This is probably the best science fiction book I've read since The Margarets by Sherri S. Tepper.
Admittedly I don't read all that much science fiction. I consider myself an SF fan, I like sci-fi TV and film, but when it comes to reading matter fantasy is my main love and I don't tend to read outside that genre as much as perhaps I should. I like soft science fiction* and although I have read hard SF I tend to find that if I do I also read something else at the same time, so I can feel like I understand something I'm reading.
The Windup Girl by Paolo Bacigalupi
The book is set in Bangkok in the future. There are no dates, which is probably a shrewd move on the part of Bacigalupi, as anything with a date can become dated, and those with a historical frame of mind (like myself) are likely to find fault with whatever date is given. As far as I can tell it is set about three generations after the fuel ran out. Our time is referred to as the Expansion, a golden-age when people and goods and all sorts of food were transported all over the globe. A time of plenty and decadence before plagues and genetic tinkering ravaged eco-systems and wiped out so many species of flora and fauna. There is a sense of dystopia to the setting, of mass starvation, of diminished population, of corporate greed and political factioning. However it doesn't feel like a regular dystopia, in fact I've never come across one like it. My view of a dystopia is something cold and industrial (which is probably a cultural, if not personal, thing), the future Bangkok of the book is definitely un-industrial, it's squalid and crowded and mostly it's hot.
The heat and humidity are very palpable in the book. Whilst several of the characters are Thai or Chinese, there is a farang (foreigner) from America who is obviously uncomfortable in the tropic climate. There is also the eponymous windup girl, one of the genetically-engineered beings who are created by the Japanese. They are prone to over-heating in any high temperatures and are designed to be kept by the rich who can afford climate control, being in Bangkok is agony for her most of the time. The setting seemed exotic and different to other settings I've read about. I don't know much about modern Thailand- and the author does warn that this work of fiction is not to be taken as a reflection of it- but it was interesting to learn random Thai words and see how the Kingdom was viewed by both the native and foreigner characters.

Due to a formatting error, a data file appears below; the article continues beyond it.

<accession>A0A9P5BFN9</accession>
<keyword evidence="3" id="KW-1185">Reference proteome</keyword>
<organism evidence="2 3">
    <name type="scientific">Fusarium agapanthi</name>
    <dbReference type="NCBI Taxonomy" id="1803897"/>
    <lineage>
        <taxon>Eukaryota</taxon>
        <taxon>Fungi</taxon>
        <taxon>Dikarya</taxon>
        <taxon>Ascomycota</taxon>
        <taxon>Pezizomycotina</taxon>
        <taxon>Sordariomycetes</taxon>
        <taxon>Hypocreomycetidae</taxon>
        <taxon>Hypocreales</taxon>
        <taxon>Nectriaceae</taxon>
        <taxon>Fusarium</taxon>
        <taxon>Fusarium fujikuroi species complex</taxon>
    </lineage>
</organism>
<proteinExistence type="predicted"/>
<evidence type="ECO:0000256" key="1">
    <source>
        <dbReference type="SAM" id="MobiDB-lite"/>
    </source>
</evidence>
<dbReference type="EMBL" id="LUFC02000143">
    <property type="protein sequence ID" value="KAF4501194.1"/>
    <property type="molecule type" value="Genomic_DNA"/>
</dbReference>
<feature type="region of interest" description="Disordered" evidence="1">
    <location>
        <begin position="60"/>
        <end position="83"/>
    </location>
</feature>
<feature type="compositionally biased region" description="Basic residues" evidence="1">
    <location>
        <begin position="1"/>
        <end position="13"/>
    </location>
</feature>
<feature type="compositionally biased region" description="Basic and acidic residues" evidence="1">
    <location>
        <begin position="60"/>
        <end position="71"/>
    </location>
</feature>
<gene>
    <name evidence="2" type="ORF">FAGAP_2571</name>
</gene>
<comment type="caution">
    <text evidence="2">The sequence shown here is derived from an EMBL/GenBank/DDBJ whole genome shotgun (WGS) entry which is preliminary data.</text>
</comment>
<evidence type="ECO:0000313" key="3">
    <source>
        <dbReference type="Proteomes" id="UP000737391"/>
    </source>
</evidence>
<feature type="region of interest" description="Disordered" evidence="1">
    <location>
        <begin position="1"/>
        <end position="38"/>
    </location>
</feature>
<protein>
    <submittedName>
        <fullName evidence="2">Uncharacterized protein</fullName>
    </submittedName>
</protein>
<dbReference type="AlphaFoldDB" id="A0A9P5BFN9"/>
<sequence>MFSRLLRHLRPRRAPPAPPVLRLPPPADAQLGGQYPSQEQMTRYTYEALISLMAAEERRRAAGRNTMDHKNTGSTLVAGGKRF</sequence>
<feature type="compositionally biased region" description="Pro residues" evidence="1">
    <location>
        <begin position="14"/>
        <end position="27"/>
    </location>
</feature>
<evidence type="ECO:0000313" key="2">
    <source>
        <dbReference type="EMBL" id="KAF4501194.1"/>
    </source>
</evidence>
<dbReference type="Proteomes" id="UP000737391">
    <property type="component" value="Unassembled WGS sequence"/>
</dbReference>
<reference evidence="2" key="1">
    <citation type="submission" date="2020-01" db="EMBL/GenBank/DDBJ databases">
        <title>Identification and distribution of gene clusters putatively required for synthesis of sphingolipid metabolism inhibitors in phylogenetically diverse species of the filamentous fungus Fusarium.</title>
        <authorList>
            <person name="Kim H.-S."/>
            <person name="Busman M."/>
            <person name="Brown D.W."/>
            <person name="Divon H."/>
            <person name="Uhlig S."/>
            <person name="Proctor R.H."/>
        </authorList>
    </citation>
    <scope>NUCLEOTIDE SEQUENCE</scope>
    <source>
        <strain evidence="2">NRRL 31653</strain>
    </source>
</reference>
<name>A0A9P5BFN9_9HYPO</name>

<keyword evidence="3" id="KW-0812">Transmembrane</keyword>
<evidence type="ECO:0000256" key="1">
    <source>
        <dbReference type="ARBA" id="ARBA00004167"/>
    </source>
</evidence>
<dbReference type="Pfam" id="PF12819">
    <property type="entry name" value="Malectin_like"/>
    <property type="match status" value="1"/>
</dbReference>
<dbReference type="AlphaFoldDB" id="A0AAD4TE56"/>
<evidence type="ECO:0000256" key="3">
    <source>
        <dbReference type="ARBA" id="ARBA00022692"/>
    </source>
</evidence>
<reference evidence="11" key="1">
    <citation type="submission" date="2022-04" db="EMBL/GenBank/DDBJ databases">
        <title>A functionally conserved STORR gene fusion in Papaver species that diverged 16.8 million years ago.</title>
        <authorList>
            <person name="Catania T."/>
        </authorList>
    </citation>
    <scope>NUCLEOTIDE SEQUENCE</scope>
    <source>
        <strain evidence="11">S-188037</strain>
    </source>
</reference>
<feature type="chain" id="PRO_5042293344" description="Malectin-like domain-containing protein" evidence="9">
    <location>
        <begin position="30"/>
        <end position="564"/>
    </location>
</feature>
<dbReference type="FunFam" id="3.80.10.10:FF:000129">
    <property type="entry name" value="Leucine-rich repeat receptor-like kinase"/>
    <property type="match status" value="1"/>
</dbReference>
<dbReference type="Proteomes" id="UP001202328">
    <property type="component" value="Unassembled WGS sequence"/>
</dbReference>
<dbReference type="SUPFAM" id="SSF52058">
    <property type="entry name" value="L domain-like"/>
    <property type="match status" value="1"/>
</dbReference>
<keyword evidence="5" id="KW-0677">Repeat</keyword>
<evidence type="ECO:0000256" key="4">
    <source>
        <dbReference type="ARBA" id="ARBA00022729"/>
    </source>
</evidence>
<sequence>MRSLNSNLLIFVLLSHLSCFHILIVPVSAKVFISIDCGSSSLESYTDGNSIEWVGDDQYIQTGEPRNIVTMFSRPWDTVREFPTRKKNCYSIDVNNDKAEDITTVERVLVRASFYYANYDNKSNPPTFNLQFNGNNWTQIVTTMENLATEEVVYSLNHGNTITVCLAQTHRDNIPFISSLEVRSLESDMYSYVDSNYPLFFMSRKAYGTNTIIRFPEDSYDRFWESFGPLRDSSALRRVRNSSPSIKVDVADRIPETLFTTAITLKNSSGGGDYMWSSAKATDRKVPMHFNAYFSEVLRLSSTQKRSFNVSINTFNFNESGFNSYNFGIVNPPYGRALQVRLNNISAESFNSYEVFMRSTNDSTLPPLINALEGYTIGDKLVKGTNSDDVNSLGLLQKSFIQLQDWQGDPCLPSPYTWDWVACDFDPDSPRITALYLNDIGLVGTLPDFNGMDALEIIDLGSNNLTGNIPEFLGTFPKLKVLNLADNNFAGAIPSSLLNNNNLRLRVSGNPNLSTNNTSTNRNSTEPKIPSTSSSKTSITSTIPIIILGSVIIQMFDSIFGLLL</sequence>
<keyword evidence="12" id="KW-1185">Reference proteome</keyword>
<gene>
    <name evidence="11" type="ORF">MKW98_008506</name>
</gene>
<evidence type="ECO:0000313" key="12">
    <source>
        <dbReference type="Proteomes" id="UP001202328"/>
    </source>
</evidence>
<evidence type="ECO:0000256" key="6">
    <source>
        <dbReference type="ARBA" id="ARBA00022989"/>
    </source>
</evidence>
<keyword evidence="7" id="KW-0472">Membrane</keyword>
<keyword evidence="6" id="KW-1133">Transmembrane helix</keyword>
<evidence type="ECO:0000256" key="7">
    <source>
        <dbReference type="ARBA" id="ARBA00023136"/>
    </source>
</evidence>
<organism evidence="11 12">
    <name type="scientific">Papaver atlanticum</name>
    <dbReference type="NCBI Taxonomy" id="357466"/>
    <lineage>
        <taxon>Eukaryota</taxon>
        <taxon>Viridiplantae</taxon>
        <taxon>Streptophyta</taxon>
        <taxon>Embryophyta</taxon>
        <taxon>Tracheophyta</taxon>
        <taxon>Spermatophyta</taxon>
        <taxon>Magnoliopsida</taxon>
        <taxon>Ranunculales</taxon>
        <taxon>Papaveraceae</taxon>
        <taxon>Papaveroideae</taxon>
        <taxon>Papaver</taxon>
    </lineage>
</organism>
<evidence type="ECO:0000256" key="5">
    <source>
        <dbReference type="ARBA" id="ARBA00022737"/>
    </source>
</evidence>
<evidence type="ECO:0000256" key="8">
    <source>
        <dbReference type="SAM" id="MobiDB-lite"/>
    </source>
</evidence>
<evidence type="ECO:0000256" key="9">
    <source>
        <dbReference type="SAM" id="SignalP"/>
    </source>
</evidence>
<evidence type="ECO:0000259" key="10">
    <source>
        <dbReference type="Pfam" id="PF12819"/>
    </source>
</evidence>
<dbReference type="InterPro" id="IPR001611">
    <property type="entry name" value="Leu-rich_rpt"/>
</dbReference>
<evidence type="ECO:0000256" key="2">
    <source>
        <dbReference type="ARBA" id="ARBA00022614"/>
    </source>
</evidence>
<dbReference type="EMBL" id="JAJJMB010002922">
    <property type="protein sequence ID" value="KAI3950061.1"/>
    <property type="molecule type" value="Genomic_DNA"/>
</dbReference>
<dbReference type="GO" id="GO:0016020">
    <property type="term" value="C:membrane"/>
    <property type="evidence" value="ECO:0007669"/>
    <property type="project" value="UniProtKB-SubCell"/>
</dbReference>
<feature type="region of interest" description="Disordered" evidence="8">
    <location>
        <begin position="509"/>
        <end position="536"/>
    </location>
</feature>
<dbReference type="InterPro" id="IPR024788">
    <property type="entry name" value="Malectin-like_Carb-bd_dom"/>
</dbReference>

The world is revealed through the events of the story, info-dumping is kept to a minimum. The plot starts out fairly slowly, but as the reader is invested in the characters and finding out more about the setting this doesn't matter. Getting information and building a picture of what's happening early on is just as interesting as the fast paced action and sudden changes of fortune that come later in the book. The plot is basically a political thriller, seen through the eyes of non-politicians. The story features factions and trade disputes and dwells on the conflict between entrepreneurship and traditionalism, but it doesn't feel like you're reading about these things because it's all so absorbing and fascinating. The author makes us care about these things because the characters do, and the characters are in most cases so invested in these things that they become matters of life or death.
Anderson Lake is an American factory owner in Bangkok, or at least that's what he seems to be. He's on a mission and is desperate to accomplish it. Despite having an American character (with a name like that, there's few other places he could be from) there is very little about America in the book. I'm not even certain that it's what we would recognise as the US anymore. The main references are made about the Midwest calorie companies, global corporations that control the world's food supply, or try to.
Hock Seng is a Chinese refugee from Malaysia (known as a yellowcard). Once a rich man he's survived a sudden reversal of fortune which has made him paranoid and opportunistic. You can't help but feel sorry for the old man who is simply trying to perpare for the next time his world gets swept out from underneath him.
Emiko is New People, otherwise known as a windup -created and trained by the Japanese to be a pleasing servant. Like Hock Seng she has sunk low and realises that despite the luxury in which she used to exist, she has never had any say in her own fate. Classed as illegal goods in Thailand she lives in discomfort and survives by being abused and degraded for others' entertainment.
Jaidee is a passionate man. A Captain in the Environment Ministery he sees it as his job to protect the Kingdom from disease and famine which are so rife in the outside world. Resolute and incorruptible, it's surprising how good-humored and swashbuckling Jaidee is. Certainly from early on he is one of the more dynamic characters.
Kanya is Jaidee's Lieutenant. Dour and serious she is initially overshadowed by Jaidee's exuberance, but soon comes into her own. Kanya is not perhaps the most likeable character but it's hard not to sympathise with the position she's in, even if it is of her own making.
This book won a Nebula, (joint)Hugo and Locus award. I can see why. I definitely recommend this to anyone who enjoys a good adventure story and doesn't mind being made to think too.